The Tube Story - Part 1

The Tube - 
Channel 4 and Tyne Tees TV 1982 to 1984
Gary’s Tube Memories - Part 1 - The Early Bit

I have lost count of the number of times that people have asked me about the work I did on this show. Up to date I haven’t responded very openly, and have even been a bit guarded about discussing it in any way; now though I think enough time has passed to make it worth sharing some of the extraordinary things that happened during the two and a half years I contributed to it.

Created: Tuesday 13th January 2009
Gary James - From the Tube to The Tube - 
My story

This is the day it all started. Can you spot me though? The 3,000 people who applied to the adverts that appeared in the music press saying “Are you the face for the space?” were invited to auditions in London. From what I can remember it was at a place just around the corner from Marble Arch, up the Edgware Road in London. The day had been marked by torrential downpours, much to the despair of girls who had arrived tarted up like dogs dinners. 80’s fashion was signified by big hair; this did not mix well with heavy rain though, and the consequence of this was a constant queue of hysterical wannabe women queueing up to get into the one small lav’ where they desperately tried to rescue and rebuild.

This photo (above) is interesting as it happens to contain three of the auditionees who were eventually picked: myself, Michelle Cremona (middle row, second from right) and Nick Laird-Clowes (back row, 4th from left in the hat). I don’t recall meeting Muriel Gray or Mike Everitt at the London auditions, and it’s possible that they were seen elsewhere.

The auditioners from Tyne Tees TV were all sat behind three wooden desks just below the stage in the small hall they had hired. It was very impersonal and incredibly open - not much chance of being able to do your pitch privately. I had devised, what I thought then, was a sure fire way of getting through the audition; I was going to rush up to the desk when I was called, bang both fists on the table and demand to know what it was all about. It makes me cringe to think about it now - but remember, it was Thatcher’s Britain at that time; her reign of terror had only just recently begun. They were troubled times and the Punk attitude of young people was still very powerful. It seemed like the only way to get your voice heard back then was to do it in an ‘in your face’ way. I was pretty ‘out there’ at that time - I used to go clubbing with a fantastic gang of people - some of whom subsequently became far better known that I ever did and would end up appearing on the Tube as well, although on the stage as opposed to presentation. Despite Thatcher and her cronies, London was still a great place to party - and this audition seemed to be for something unusually exciting considering how boring television was at that time. I was determined to do whatever I could to get the job.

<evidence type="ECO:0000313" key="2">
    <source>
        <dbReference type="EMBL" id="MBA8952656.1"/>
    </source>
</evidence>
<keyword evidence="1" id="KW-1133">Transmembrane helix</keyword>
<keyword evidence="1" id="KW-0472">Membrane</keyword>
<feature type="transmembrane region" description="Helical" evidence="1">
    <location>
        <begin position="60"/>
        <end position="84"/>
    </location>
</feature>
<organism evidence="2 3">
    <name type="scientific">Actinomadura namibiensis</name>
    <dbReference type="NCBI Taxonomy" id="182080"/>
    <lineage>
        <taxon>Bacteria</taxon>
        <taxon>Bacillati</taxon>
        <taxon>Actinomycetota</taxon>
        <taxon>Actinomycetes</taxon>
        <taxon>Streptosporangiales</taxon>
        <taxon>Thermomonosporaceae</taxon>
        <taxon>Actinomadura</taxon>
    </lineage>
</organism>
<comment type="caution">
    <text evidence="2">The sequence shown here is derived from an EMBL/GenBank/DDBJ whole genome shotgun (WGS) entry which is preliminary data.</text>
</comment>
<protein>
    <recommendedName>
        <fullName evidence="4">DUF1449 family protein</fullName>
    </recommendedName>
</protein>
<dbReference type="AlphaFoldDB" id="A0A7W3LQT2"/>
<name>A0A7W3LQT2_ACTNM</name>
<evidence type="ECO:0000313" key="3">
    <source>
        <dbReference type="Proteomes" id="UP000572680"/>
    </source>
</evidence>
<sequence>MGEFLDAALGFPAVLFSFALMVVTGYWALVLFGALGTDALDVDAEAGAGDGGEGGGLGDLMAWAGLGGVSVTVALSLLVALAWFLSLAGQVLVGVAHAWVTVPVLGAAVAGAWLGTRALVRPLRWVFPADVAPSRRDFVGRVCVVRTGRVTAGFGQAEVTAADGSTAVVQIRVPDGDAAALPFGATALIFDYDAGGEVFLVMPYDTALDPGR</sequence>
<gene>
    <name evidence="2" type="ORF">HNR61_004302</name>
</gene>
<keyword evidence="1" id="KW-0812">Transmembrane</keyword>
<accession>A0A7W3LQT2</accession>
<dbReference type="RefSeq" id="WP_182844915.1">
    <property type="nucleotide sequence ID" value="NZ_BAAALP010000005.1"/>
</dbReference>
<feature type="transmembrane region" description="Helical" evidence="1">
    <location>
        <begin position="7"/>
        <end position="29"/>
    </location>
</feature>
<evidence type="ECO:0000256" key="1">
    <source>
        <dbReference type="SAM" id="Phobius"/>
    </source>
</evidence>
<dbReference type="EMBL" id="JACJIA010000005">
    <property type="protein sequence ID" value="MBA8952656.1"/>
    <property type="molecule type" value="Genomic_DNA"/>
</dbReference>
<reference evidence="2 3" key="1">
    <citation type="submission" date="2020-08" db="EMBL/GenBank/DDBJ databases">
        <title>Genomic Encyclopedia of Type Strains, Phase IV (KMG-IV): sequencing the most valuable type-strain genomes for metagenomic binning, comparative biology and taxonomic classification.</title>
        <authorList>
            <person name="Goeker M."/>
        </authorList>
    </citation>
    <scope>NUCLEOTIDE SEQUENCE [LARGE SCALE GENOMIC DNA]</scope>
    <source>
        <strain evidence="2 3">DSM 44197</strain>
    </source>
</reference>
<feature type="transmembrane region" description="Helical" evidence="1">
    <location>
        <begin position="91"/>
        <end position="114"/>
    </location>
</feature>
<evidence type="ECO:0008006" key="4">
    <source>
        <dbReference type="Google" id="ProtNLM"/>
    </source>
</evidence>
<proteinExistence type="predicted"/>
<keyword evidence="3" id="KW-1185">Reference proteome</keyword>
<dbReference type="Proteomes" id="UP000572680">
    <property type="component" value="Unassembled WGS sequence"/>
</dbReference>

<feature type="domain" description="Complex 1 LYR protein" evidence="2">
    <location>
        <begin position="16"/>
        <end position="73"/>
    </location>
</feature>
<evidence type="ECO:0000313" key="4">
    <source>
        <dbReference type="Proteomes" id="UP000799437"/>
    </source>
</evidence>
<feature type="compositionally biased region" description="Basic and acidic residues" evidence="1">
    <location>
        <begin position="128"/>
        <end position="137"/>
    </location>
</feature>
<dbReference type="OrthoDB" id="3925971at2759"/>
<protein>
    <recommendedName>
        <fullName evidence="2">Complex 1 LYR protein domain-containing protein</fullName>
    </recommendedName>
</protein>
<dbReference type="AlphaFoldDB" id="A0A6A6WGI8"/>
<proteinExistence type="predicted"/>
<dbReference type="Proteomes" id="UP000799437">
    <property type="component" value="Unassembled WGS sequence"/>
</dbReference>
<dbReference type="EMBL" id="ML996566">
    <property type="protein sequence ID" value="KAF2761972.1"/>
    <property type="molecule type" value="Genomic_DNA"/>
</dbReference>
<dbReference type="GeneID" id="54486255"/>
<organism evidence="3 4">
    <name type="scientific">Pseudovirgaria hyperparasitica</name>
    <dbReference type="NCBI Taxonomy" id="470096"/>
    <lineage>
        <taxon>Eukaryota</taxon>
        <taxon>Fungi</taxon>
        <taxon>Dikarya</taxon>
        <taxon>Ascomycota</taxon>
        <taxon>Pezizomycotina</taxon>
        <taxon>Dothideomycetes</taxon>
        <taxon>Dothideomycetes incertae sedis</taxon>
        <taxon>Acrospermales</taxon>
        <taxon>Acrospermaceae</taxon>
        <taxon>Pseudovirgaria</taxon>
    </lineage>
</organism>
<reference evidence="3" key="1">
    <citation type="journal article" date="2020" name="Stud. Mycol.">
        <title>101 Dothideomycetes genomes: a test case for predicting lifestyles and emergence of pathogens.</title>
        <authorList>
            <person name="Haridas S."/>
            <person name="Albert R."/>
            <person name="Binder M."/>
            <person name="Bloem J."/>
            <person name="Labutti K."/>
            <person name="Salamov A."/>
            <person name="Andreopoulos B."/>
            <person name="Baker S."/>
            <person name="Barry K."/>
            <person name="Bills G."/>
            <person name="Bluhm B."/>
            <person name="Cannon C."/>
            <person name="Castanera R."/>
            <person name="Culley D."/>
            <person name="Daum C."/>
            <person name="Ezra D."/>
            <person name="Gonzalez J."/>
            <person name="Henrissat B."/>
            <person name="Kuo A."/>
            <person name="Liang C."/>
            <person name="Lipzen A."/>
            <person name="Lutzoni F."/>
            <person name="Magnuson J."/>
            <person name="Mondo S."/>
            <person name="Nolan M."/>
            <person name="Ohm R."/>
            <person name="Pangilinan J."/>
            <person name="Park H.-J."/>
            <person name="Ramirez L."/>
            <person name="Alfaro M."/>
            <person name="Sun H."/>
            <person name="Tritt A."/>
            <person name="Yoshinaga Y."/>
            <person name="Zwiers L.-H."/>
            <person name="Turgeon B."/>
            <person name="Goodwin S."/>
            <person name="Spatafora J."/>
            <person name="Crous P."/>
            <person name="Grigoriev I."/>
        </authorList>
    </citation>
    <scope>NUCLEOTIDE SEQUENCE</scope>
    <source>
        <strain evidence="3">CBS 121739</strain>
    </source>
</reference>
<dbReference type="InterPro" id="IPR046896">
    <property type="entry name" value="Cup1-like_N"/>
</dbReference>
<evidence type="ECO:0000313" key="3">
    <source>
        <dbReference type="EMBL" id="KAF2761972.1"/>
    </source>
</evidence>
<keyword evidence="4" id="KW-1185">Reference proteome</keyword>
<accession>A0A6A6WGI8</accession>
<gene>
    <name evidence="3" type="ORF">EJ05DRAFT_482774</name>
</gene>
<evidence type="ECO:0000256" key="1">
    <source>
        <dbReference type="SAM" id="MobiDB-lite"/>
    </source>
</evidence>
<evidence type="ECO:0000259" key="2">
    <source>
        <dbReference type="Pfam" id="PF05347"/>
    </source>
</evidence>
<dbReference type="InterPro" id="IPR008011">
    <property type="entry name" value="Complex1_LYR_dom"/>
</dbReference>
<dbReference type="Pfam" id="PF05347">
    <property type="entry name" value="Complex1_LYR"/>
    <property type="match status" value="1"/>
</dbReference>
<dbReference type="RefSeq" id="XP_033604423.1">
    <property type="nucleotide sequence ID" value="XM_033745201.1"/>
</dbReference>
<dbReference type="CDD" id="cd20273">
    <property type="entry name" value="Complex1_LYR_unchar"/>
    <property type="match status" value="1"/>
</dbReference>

It transpired that the auditioner I had on my desk was the Executive Producer Andrea Wonfor - I don’t remember who she was with though (there were two per table). When it came to my turn I duly rushed up to the table, but then, in a sudden fit of good taste, I decided that it would be naff to bang my fists. Instead I sat down and told them what I had planned to do and what a rubbish idea it was. I made her laugh - and the rest is history. Andrea Wonfor was quite a powerful TV exec in those days - and would become even more so later on in her career. I adored her - she was a tough cookie, but absolutely fair and great, great fun to be with. Sadly Andrea is no longer with us, but I will always remember her with the great affection.

At the time of the auditions I was working to feed myself with London Transport as a Guard on the Metropolitan Line. The Gay Sweatshop theatre company tour I had been on had broken up shortly before this and I desperately needed something to live on. It was a handy job as the shift work made it easy for me to attend auditions and take on theatre work at odd hours. I remember returning home to the grotty flat I shared in Queens Park, North London to find a telegram on the doormat. It asked me to telephone the show’s producers at Tyne Tees TV in Newcastle immediately for some good news. As you might imagine, this was just about the most exciting thing that had ever happened to me. I ran around the flat shouting “I’ve got it!, I’ve got it!” in absolute ecstasy. In fact I hadn’t got the gig quite yet  . . . I had to go up to Newcastle for a screen test. This took the form of a prepared piece to camera and a live interview with someone of their choosing. When I got there my interviewee turned out to be a local radio DJ from Newcastle’s Metro Radio - though I can’t remember his name sadly. I do recall that he did the night show, and we therefore spent the entire interview having the most bizarre conversation on how best to stay awake when you were being bombarded with calls from idiots and insomniacs. It was great fun and this must have come across because I got the job. It was explained to all of us that the producers had decided not to go with just one presenter to add to the already selected celeb team of Paula Yates and Jools Holland, but to have five newbies who would share the co-presenting task on a weekly rotating basis.